Tuesday, February 20, 2018

DMC: "Epitaph for a Mayfly" by Matt Forrest Esenwine


Was born for flight (and reproduction),
set off for a swarm seduction.
Lost his mate; could not locate her.
Sadly, died a few hours later.

© 2018 Matt Forrest Esenwine. All rights reserved.

Click HERE to read this month's interview with J. Patrick Lewis and Jane Yolen. They have challenged us to write an epitaph poem—a funny or clever verse that might appear on your chosen subject's tombstone.

Post your poem on our February 2018 padlet. While some contributions will be featured as daily ditties this month, all contributions will be included in a wrap-up celebration this Friday, February 23rd, and one lucky participant will win a copy of their morbidly humorous collection from Charlesbridge:


  1. It's hard to find a quicker life, but glad to see you've thought of them, Matt. I like that 'swarm seduction'!

  2. Oh my. Talk about a lost opportunity! Thanks for the laugh, Matt. :D

  3. Such clever rhymes here! Well done, Matt.

  4. From Jane:

    Hey, womderful Matt--I have a small moral for your ditty!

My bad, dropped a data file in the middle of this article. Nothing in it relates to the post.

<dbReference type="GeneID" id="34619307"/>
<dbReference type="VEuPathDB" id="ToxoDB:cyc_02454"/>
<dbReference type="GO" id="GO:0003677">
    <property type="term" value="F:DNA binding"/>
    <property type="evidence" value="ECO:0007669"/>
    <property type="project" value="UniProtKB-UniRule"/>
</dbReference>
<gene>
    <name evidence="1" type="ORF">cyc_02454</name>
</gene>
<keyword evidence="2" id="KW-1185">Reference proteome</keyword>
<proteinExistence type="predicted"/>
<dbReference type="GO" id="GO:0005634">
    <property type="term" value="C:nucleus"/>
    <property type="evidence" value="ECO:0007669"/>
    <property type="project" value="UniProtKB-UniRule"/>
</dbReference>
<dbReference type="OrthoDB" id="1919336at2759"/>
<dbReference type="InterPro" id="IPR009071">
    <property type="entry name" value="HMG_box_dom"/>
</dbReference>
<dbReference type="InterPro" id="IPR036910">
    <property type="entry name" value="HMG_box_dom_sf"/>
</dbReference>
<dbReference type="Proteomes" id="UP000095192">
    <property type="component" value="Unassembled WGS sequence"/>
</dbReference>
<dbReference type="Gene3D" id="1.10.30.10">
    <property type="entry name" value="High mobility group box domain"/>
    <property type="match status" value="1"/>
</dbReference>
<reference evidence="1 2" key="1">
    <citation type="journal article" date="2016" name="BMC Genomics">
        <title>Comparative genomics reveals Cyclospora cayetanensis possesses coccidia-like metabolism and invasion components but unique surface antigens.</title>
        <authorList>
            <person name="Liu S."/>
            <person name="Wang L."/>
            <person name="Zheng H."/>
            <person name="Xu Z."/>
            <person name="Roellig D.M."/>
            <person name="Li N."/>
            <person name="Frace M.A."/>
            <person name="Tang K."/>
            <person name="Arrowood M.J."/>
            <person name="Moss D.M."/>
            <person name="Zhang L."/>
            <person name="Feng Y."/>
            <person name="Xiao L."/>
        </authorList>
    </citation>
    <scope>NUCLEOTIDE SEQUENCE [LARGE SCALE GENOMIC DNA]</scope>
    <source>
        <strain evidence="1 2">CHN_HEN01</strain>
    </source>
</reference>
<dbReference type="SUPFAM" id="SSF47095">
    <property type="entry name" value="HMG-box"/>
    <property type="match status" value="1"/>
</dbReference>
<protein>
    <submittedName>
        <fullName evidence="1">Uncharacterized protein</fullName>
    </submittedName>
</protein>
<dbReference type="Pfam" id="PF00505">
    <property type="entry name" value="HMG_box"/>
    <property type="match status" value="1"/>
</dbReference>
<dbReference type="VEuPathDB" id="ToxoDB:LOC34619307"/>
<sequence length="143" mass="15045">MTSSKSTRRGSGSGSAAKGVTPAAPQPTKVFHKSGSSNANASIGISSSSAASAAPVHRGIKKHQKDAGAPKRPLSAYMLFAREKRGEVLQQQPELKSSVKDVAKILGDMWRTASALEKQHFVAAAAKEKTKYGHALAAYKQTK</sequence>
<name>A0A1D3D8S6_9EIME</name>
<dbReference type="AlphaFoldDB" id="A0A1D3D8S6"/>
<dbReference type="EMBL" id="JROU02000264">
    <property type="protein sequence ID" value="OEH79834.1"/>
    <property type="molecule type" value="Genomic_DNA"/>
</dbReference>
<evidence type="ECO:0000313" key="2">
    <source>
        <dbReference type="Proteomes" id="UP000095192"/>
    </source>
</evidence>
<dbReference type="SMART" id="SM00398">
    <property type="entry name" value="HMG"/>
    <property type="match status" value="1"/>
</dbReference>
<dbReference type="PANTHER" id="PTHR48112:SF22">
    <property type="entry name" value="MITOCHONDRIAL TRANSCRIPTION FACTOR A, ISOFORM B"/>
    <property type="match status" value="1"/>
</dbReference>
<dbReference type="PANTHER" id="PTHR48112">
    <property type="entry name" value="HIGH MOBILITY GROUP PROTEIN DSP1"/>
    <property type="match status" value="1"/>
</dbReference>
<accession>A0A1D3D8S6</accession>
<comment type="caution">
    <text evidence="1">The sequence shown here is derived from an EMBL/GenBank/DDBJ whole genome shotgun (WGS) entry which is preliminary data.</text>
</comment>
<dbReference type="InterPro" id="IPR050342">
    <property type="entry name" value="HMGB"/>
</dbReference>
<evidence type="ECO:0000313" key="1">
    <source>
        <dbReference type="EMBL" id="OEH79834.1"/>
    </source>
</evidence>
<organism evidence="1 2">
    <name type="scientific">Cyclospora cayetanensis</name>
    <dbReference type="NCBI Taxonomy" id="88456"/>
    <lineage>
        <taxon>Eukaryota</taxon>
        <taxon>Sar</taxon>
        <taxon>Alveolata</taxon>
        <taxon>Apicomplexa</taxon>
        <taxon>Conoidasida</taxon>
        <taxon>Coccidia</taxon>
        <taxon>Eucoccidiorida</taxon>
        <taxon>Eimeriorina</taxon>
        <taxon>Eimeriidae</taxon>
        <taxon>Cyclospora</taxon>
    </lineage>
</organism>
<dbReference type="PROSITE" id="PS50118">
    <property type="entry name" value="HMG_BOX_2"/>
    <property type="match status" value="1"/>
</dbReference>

Life and death in one short day,
    But dying of love? The sweetest way.

  5. Poor Mayfly. Nicely done Matt. I love Jane's "moral."

  6. Fun, for everyone but the poor mayfly.

  7. Thank you all, so much. And Michelle, please tell Jane I said hi and thank you!

  8. Ugh. Mayfly season was the grossest thing about living near the lake on Detroit's east side. I want to feel bad for your little bug, but memories of trying not to touch one while getting into the car remain strong!

    1. We've never had an issue with them like that here in NH...we see them, but they don't do much and are gone quickly. The biggest insect issue we have in May here are black flies, which are like gnats that swarm around your head, get in your eyes and ears, and bite - usually from around early-mid May until the first week of June. You can't imagine how annoying they are!

  9. That's terrible--I've never been in NH during those months--happy to have missed them.